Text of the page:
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Clinical Case Report - Circumpolar Special Issue: Human health at the ends of the earth

Meeting the needs of Nunavut families: a community-based midwifery education program

Submitted: 29 October 2009
Revised: 4 March 2010
Published: 18 June 2010

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Author(s) : James S, O'Brien B, Bourret K, Kango N, Gafvels K, Paradis-Pastori J.

Susan JamesBeverley O'BrienKirsty BourretNatsiq KangoKerstin GafvelsJudith Paradis-Pastori

Citation: James S, O'Brien B, Bourret K, Kango N, Gafvels K, Paradis-Pastori J.  Meeting the needs of Nunavut families: a community-based midwifery education program. Rural and Remote Health (Internet) 2010; 10: 1355. Available: (Accessed 18 October 2017)


Context:  Pregnant Nunavut women are usually expected to relocate to distant and larger urban centres, often for several weeks, to give birth. A national study revealed that these women are less likely to have necessary information on pregnancy related topics and less satisfied with their maternity experiences. While prenatal and postpartum care can be accessed through nursing stations, opportunities for intrapartum care within Nunavut are limited to the hospital in Iqaluit or the birthing centre in Rankin Inlet.
Issues:  One strategy that may be help ameliorate these regional differences is increasing the integration of midwifery services. Many historical and political factors have contributed to the loss of traditional maternity care among the Inuit of Nunavut. A unique, multi-layered midwifery education program, with a range of exit points from maternity care worker to baccalaureate degree, was implemented by a partnership between the Government of Nunavut and Nunavut Arctic College (NAC). Creative approaches were invoked to develop a program that is both culturally safe and ensures that graduates at midwifery diploma level are eligible to write the Canadian Midwifery Regulatory Exam (CMRE). The loss of traditional midwifery and the very dispersed population created challenges with respect to development of appropriate clinical learning sites where students can learn midwifery from midwives. Because NAC does not grant degrees, a collaborative partnership with Laurentian University is underway to meet the needs of those midwifery students who wish to complete a degree.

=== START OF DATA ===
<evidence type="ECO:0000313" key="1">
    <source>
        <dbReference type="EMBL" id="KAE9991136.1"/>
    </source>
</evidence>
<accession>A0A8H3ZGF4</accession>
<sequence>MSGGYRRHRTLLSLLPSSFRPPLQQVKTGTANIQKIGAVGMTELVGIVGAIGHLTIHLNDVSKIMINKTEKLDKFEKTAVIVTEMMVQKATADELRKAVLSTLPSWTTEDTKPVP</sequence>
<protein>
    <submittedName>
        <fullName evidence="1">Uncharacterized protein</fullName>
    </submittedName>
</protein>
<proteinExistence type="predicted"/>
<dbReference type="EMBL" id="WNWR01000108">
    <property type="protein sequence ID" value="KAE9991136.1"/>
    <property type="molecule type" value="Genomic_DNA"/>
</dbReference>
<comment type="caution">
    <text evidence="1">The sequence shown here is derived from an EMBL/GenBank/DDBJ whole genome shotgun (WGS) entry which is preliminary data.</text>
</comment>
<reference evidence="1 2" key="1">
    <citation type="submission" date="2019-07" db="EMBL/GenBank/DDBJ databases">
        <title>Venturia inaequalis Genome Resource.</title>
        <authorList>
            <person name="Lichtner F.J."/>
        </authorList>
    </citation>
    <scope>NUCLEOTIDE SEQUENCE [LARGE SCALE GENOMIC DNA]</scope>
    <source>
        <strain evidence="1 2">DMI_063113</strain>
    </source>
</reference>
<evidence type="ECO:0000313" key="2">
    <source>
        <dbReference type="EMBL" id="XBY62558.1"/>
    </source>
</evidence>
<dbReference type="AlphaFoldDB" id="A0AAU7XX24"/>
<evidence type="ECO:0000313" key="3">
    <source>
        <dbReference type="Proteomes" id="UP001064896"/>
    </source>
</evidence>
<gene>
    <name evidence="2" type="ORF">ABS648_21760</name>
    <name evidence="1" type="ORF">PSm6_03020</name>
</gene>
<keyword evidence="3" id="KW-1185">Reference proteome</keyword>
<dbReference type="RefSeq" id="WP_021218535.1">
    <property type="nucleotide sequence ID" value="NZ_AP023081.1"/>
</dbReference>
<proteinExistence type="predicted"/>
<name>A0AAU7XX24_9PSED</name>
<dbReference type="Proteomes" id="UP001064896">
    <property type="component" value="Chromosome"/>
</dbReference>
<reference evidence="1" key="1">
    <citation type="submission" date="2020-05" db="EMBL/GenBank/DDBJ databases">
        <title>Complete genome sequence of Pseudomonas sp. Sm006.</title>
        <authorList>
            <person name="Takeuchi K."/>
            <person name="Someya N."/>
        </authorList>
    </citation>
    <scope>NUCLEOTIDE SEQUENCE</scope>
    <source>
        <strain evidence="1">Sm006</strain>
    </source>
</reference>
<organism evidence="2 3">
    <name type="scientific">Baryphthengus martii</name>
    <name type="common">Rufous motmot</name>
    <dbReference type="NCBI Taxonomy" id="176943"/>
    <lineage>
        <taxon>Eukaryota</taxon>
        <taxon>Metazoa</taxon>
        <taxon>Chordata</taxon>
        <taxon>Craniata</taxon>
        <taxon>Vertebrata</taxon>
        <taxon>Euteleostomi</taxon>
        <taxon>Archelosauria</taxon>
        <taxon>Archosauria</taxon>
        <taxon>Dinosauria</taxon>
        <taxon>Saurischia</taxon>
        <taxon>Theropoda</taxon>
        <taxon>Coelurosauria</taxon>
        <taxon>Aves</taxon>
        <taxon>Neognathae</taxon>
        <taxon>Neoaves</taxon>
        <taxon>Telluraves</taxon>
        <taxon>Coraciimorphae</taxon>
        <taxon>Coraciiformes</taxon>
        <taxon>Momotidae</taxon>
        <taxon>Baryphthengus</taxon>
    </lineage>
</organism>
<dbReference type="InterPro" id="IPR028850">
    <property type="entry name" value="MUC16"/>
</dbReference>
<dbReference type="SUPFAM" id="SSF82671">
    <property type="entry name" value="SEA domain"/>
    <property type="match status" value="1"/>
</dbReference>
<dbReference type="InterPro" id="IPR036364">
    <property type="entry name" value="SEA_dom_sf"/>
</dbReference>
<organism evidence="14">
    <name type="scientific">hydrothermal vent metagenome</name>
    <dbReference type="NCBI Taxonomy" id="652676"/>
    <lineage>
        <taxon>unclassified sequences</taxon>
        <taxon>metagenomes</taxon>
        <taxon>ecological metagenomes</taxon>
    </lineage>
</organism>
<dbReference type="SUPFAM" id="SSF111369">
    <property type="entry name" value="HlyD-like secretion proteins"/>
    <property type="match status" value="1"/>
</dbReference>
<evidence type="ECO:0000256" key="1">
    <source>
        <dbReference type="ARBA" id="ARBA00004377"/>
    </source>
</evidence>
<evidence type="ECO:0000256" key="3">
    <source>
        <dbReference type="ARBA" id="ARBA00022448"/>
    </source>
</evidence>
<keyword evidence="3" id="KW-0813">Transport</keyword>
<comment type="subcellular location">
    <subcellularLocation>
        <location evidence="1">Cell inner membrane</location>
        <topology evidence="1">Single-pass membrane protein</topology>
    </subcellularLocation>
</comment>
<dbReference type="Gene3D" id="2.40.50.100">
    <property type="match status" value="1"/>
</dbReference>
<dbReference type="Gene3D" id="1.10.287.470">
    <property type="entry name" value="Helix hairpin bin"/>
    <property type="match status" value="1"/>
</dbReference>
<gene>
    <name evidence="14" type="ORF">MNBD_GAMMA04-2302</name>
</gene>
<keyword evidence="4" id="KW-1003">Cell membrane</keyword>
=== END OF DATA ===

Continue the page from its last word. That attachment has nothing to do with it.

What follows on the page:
Lessons learned:  Midwifery has a bright future in Nunavut. Two students have already passed CMREs on their first attempt. Plans are in place to enrol a class in Cambridge Bay in the fall of 2010. One NAC student is enrolled in courses at Laurentian University and should complete the third year of that program in 2010.

Key words:  integration, midwifery education, Nunavut, traditional midwife.

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